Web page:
Tag Archives: Reading (process)

Brassica rapa

Botanical Name : Brassica rapa
Family: Brassicaceae
Genus: Brassica
Species:B. rapa
Kingdom:Plantae
Order: Brassicales

Common Names: Turnip, Field mustard, Toria, Yellow sarson, Bird rape, Keblock, and Colza

Habitat : Cultivated in Europe for over 4000 years, probably native to central and southern Europe, now spread throughout world, including most parts of the tropics.

Description:
Brassica rapa is a biennial herb with swollen tuberous white-fleshed taproot, lacking a neck; leaves light to medium green, hairy or bristly, stalked, lyrate-pinnatifid, 30–50 cm long, stem-leaves sometimes glaucous with clasping base; flowers bright yellow, sepals spreading: petals 6–10 mm long, those in anthesis close together and commonly overtopping the unopened buds; outer 2 stamens curved outwards at base and much shorter than inner stamens; fruit 4–6.5 cm long, with long tapering beak, on divaricate-ascending pedicels 3.2–6.5 cm long; seeds blackish or reddish-brown, 1.5–2 mm in diameter. Fl. and fr. second spring.

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It is not frost tender. It is in flower from May to August, and the seeds ripen from Jul to September. The flowers are hermaphrodite (have both male and female organs) and are pollinated by Bees.The plant is self-fertile.
Cultivation:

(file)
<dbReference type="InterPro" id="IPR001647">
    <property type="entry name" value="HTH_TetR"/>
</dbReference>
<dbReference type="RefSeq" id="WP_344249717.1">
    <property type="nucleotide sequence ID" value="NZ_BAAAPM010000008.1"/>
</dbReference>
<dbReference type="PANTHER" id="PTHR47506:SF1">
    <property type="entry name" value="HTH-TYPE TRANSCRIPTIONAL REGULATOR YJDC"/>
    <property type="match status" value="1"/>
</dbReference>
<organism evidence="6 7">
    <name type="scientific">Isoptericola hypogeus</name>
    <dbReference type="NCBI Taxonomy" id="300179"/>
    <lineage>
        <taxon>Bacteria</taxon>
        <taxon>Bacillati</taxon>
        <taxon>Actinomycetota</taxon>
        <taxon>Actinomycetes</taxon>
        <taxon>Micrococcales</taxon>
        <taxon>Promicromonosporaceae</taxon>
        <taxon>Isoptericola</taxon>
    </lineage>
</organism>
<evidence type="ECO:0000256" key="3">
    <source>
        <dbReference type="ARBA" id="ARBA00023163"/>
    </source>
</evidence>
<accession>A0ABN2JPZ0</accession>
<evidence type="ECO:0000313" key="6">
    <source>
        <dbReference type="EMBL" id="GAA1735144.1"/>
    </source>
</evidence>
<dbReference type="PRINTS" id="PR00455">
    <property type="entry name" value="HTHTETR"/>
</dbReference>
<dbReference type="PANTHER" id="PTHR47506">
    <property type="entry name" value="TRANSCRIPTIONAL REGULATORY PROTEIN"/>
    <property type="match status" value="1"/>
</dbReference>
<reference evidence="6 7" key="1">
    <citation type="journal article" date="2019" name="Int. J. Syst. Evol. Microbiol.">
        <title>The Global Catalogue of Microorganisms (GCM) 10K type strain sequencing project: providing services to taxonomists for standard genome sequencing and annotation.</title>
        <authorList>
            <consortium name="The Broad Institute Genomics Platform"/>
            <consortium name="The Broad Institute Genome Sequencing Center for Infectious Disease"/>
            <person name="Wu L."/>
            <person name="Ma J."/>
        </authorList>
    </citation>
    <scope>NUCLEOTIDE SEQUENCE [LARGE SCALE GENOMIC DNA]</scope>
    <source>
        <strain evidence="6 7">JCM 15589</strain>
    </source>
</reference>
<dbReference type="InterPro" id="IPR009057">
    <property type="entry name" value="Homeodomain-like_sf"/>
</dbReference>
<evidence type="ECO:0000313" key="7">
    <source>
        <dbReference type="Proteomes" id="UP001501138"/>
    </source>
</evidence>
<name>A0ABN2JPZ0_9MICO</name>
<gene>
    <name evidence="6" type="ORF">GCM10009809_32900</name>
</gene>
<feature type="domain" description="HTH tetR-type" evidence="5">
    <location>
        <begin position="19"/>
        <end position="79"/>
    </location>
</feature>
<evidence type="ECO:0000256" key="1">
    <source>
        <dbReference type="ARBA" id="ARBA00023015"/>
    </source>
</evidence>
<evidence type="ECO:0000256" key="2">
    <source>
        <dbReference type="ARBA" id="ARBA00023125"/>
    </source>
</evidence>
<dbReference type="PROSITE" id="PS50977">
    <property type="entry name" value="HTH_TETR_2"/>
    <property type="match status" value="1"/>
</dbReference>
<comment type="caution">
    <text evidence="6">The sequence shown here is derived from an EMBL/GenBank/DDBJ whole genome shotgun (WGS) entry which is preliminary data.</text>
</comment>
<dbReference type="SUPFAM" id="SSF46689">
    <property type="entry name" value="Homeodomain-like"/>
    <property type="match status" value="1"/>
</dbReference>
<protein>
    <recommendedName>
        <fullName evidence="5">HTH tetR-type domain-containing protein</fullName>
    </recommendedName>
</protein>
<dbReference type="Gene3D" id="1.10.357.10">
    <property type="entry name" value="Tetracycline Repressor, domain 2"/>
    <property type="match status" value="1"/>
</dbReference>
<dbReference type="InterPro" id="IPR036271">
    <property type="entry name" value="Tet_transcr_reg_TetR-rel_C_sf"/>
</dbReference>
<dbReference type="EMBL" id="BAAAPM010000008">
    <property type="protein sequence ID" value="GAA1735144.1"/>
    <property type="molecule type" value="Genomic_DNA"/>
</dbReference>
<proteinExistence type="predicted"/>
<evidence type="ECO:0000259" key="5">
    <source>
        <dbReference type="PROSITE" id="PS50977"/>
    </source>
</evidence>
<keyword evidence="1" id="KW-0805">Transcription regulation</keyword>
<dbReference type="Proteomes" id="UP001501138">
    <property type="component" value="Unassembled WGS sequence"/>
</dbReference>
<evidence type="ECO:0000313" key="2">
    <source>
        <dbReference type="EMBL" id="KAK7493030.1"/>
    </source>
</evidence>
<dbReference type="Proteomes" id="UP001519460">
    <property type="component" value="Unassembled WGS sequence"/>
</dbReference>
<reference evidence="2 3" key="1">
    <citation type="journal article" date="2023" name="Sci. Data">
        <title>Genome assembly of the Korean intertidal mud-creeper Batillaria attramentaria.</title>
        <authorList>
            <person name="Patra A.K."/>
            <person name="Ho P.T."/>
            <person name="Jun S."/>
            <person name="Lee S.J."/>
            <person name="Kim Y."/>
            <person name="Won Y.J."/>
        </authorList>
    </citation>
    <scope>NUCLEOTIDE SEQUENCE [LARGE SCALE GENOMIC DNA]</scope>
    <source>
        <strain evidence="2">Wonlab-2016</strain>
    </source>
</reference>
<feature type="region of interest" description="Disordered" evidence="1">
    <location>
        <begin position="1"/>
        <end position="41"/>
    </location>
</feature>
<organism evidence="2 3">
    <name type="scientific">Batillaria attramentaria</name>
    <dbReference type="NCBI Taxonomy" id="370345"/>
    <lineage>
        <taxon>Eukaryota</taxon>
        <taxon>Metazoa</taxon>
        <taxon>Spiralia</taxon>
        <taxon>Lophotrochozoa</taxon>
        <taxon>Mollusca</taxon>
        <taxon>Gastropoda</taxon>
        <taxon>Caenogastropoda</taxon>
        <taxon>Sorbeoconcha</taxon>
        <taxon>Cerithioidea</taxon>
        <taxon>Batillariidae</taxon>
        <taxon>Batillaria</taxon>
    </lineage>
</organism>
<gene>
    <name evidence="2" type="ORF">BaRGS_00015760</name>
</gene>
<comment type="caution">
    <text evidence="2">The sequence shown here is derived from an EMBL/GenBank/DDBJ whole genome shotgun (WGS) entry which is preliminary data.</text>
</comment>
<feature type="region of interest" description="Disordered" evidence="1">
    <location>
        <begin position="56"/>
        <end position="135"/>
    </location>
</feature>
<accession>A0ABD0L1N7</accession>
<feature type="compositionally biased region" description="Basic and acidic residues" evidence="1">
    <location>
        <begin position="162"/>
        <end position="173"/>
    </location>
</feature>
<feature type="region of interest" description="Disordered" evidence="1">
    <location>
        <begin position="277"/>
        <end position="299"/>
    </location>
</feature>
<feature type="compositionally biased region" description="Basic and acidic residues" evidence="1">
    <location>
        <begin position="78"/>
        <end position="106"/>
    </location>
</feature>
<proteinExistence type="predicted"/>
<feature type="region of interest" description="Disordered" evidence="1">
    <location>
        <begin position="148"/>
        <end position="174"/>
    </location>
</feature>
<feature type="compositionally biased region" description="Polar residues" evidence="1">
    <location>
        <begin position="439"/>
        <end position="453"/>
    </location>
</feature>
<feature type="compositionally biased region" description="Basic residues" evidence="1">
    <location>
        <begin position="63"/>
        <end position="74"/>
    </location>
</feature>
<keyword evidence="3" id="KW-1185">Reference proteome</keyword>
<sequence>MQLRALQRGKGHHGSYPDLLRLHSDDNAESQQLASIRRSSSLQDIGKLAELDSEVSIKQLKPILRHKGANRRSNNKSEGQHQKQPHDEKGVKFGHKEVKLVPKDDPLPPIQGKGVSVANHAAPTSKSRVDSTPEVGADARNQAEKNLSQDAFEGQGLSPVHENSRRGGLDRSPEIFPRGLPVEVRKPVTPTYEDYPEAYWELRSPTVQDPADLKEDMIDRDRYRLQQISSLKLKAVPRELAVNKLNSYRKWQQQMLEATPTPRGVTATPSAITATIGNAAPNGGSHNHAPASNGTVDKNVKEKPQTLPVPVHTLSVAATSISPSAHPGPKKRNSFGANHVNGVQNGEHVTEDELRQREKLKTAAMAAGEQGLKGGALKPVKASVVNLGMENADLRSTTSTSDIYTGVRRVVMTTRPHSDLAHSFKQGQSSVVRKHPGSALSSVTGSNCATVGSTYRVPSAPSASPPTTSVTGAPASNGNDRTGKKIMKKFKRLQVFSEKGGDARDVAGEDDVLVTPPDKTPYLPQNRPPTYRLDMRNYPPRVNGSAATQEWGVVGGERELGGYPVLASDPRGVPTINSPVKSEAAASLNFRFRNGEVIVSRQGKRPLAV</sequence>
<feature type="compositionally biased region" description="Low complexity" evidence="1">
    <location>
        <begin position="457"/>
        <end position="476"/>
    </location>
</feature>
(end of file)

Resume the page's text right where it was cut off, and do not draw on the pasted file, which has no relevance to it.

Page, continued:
Turnip is basically a cool climate crop that is resistant to frost and mild freezes. The plants are very easily grown, provided they grow quickly when young and the soil is not allowed to dry out. They succeed in full sun in a well-drained fertile preferably alkaline soil. Turnips grow best in deep, friable, highly fertile soil with pH 5.5 – 6.8. They are said to prefer a light sandy soil, especially when grown for an early crop in the spring, and dislike a heavy soil. They prefer cool moist growing conditions. Turnips tolerate an annual precipitation of 35 to 410cm, an annual average temperature range of 3.6 to 27.4°C and a pH in the range of 4.2 to 7.8. Temperatures below 10°C cause the plants to run to seed, even if they have not yet formed an edible root. The turnip is often cultivated, both in the garden and commercially, for its edible root. A fast growing plant, it can take less than ten weeks from sowing to harvesting. Its short growing season makes turnips very adaptable as a catch crop[269]. There are several named varieties and by careful selection and successional sowing it is possible to harvest roots all year round. The roots are fairly cold hardy and can be left in the ground during the winter, harvesting them as required. However, they can be troubled by slugs and other creatures so it is often better to harvest them in late autumn or early winter and store them in a cool but frost-free place. This species has long been cultivated as an edible plant and a large number of forms have been developed. Botanists have divided these forms into a number of groups, and these are detailed below. Separate entries in the database have been made for each group. B. rapa. The species was actually named for the cultivated garden turnip with its edible swollen tap root. This form is dealt with on this record. B. rapa campestris. This is the wild form of the species. It does not have a swollen root and is closest to the forms grown for their oil-rich seeds. B. rapa chinensis. Pak choi has long been cultivated in the Orient for its large tender edible leaves which are mainly produced in the summer and autumn. B. rapa dichotoma. Cultivated in the Orient mainly for its oil-rich seeds. B. rapa narinosa. Chinese savoy is another Oriental form. It is grown for its edible leaves. B. rapa nipposinica. Mizuna is a fast-growing cold-hardy form with tender edible leaves that can be produced all year round. B. rapa oleifera. The stubble turnip has a swollen edible root, though it is considered too coarse for human consumption and is grown mainly for fodder and as a green manure. It is also cultivated for its oil-rich seeds. B. rapa parachinensis. False pak choi is very similar to B. rapa chinensis with tender edible leaves, though it is considerably more cold-hardy. B. rapa pekinensis. Chinese cabbages are widely grown in the Orient. The large tender leaves often form a cabbage-like head. B. rapa perviridis. Spinach mustard is grown for its edible leaves. A very cold-hardy plant, and also able to withstand summer heat, it can provide a crop all year round. B. rapa trilocularis. Indian colza is mainly grown for its oil-rich seeds. Grows well with peas but dislikes growing with hedge mustard and knotweed. A good bee plant.